“If we do not have peace, it is because we have forgotten that we belong to each other.” – Blessed Mother Teresa of Calcutta
In today’s gospel, we meet a young man who is all too relatable. His story at first looks like independence but quickly devolves into punishing isolation.
This depiction of the despair wrought by the myth of self-sufficiency and the selfishness it breeds echoes powerfully in our time. Our culture of white privilege creates and perpetuates this myth by telling us that to need others, to acknowledge disparity in our communities, to work for reconciliation and wholeness is an unforgivable weakness. This broken way of thinking of and being with one another is totally at odds with the triune God who is inherently relational and created each of us in that image.
At his lowest moment, on the brink of starvation, the prodigal son realizes his total dependence on those whose humanity he refused to recognize. As he returns home to beg forgiveness, Jesus reveals to us the joyful inverse of the isolation born from greed and brokenness. Before the son even makes it to the doorstep, his father rushes out to meet him, exuberant and ready to forgive.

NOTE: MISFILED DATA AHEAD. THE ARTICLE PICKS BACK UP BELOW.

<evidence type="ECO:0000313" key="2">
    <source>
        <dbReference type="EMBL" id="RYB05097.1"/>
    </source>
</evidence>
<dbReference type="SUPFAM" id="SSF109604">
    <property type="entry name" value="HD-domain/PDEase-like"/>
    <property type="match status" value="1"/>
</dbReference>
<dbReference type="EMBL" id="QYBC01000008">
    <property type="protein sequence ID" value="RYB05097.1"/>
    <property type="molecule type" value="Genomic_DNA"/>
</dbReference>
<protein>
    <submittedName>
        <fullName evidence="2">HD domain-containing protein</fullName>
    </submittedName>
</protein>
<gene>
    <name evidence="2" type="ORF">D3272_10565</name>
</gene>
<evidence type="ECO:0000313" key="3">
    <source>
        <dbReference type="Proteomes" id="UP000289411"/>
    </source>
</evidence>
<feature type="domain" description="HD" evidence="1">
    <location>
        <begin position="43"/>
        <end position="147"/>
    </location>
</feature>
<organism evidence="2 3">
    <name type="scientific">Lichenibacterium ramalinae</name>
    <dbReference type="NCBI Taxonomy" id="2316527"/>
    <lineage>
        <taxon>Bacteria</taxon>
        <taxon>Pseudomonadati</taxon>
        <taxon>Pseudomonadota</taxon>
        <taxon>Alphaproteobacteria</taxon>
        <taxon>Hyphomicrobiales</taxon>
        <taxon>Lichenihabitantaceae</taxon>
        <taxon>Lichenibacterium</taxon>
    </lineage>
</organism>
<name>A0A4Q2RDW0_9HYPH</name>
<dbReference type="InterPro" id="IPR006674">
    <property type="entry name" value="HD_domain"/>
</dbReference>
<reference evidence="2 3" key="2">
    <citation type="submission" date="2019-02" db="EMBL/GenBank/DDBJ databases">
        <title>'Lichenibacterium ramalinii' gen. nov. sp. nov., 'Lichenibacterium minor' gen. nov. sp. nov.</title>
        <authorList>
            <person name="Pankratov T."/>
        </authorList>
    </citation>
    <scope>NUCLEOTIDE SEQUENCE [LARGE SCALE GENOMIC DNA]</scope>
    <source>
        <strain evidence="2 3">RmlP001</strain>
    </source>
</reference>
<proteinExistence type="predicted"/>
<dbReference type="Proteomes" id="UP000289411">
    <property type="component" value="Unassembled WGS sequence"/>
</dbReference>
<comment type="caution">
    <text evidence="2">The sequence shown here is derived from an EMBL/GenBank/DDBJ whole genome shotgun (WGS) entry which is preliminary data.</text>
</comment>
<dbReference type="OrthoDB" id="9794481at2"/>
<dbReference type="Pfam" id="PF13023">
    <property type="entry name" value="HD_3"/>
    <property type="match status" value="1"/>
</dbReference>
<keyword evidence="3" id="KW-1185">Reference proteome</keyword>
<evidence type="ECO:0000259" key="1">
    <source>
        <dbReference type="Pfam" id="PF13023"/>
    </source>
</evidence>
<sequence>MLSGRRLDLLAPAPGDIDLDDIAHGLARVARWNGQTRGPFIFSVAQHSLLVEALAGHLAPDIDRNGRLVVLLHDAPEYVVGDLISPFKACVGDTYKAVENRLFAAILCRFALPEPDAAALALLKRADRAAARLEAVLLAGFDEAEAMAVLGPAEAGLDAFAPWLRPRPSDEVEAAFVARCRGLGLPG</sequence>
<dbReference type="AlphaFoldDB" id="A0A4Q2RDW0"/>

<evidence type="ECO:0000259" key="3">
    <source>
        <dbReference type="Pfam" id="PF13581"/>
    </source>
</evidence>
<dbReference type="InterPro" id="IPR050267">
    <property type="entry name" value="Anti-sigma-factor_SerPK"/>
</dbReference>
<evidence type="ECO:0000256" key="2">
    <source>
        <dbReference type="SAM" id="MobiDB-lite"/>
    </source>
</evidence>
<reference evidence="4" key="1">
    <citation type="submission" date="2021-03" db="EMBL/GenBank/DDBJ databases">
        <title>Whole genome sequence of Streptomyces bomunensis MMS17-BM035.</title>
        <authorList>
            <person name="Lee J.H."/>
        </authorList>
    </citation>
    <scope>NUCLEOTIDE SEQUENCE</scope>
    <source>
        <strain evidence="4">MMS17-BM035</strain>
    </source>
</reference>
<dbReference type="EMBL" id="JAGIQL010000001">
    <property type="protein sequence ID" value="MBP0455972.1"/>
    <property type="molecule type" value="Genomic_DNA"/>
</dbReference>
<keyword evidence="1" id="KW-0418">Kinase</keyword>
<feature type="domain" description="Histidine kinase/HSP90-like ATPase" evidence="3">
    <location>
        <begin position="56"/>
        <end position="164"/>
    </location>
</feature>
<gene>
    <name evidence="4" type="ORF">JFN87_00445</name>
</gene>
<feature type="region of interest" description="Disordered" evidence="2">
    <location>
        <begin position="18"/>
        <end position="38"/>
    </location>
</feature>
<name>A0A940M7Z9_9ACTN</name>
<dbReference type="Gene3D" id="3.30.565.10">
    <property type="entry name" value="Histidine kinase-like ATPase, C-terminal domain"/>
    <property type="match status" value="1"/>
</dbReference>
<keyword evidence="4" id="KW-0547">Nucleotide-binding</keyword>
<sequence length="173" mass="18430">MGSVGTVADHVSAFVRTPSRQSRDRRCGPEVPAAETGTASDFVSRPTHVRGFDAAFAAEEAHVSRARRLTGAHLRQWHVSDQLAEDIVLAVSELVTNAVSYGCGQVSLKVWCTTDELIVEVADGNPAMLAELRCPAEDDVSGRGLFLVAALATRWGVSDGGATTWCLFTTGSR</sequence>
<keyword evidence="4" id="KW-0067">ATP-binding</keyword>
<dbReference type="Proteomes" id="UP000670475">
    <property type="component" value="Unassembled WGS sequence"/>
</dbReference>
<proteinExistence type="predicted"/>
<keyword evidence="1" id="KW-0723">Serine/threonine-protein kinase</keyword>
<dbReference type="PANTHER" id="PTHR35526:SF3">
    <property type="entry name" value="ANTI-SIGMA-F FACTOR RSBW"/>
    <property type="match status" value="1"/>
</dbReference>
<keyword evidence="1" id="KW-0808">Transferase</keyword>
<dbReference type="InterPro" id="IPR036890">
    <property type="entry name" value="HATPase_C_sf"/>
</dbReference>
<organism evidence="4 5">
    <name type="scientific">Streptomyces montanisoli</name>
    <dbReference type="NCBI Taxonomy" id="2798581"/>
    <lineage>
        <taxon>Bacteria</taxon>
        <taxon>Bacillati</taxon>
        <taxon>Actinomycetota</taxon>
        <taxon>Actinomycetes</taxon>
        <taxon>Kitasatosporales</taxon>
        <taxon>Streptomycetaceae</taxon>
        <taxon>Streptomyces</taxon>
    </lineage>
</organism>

It is here where we see that choosing right relationship, recognizing our radical interdependence, opens us to the abundance of God’s love. This love that conquers death on a cross at Easter anxiously awaits our return to community and to wholeness. Will we be brave enough to begin to dismantle the institutionalized racism that we have built, and join the party?
- What are the areas of my life where self-sufficiency keeps me from being in right relationship?
- How can I use my resources to promote community rather than isolation?
- How else does our culture of white privilege and its emphasis on individualism keep me from being in right relationship with God, others, and myself?
Erika Franey is from San Jose, California and received her B.A. in Theology from Loyola Marymount University. She is a Program Coordinator for Jesuit Volunteer Corps and is blessed to accompany JV communities in Los Angeles, Washington, D.C., and Philadelphia.